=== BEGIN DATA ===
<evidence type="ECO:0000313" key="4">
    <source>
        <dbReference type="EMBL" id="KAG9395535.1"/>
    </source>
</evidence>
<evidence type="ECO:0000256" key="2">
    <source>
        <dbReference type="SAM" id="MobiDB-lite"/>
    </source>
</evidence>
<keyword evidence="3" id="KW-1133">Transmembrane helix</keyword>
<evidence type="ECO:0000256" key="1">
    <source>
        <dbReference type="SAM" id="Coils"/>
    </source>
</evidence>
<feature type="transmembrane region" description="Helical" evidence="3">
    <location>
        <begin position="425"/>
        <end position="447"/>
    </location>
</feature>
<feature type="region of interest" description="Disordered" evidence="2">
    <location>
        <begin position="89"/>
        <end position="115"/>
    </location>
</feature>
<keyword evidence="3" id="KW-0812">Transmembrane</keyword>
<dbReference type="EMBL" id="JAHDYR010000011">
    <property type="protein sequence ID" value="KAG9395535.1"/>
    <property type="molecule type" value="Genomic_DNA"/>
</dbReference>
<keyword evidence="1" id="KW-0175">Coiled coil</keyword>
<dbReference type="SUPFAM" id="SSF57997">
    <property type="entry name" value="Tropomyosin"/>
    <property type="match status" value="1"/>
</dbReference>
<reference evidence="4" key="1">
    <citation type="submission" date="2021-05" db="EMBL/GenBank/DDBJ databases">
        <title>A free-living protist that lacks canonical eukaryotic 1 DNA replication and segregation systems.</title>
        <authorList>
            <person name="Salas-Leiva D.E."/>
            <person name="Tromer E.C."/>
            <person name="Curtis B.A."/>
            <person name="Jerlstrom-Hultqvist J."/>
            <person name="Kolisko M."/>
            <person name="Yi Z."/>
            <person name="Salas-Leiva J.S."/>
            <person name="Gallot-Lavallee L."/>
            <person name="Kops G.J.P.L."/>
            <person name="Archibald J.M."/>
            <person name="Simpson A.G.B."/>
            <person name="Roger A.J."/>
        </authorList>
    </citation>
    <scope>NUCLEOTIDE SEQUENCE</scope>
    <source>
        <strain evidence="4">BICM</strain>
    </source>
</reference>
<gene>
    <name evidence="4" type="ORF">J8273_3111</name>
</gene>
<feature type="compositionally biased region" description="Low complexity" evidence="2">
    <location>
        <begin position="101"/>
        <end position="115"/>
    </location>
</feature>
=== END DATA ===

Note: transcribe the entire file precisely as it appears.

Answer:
<evidence type="ECO:0000313" key="4">
    <source>
        <dbReference type="EMBL" id="KAG9395535.1"/>
    </source>
</evidence>
<evidence type="ECO:0000256" key="2">
    <source>
        <dbReference type="SAM" id="MobiDB-lite"/>
    </source>
</evidence>
<keyword evidence="3" id="KW-1133">Transmembrane helix</keyword>
<evidence type="ECO:0000256" key="1">
    <source>
        <dbReference type="SAM" id="Coils"/>
    </source>
</evidence>
<feature type="transmembrane region" description="Helical" evidence="3">
    <location>
        <begin position="425"/>
        <end position="447"/>
    </location>
</feature>
<feature type="region of interest" description="Disordered" evidence="2">
    <location>
        <begin position="89"/>
        <end position="115"/>
    </location>
</feature>
<keyword evidence="3" id="KW-0812">Transmembrane</keyword>
<dbReference type="EMBL" id="JAHDYR010000011">
    <property type="protein sequence ID" value="KAG9395535.1"/>
    <property type="molecule type" value="Genomic_DNA"/>
</dbReference>
<keyword evidence="1" id="KW-0175">Coiled coil</keyword>
<dbReference type="SUPFAM" id="SSF57997">
    <property type="entry name" value="Tropomyosin"/>
    <property type="match status" value="1"/>
</dbReference>
<reference evidence="4" key="1">
    <citation type="submission" date="2021-05" db="EMBL/GenBank/DDBJ databases">
        <title>A free-living protist that lacks canonical eukaryotic 1 DNA replication and segregation systems.</title>
        <authorList>
            <person name="Salas-Leiva D.E."/>
            <person name="Tromer E.C."/>
            <person name="Curtis B.A."/>
            <person name="Jerlstrom-Hultqvist J."/>
            <person name="Kolisko M."/>
            <person name="Yi Z."/>
            <person name="Salas-Leiva J.S."/>
            <person name="Gallot-Lavallee L."/>
            <person name="Kops G.J.P.L."/>
            <person name="Archibald J.M."/>
            <person name="Simpson A.G.B."/>
            <person name="Roger A.J."/>
        </authorList>
    </citation>
    <scope>NUCLEOTIDE SEQUENCE</scope>
    <source>
        <strain evidence="4">BICM</strain>
    </source>
</reference>
<gene>
    <name evidence="4" type="ORF">J8273_3111</name>
</gene>
<feature type="compositionally biased region" description="Low complexity" evidence="2">
    <location>
        <begin position="101"/>
        <end position="115"/>
    </location>
</feature>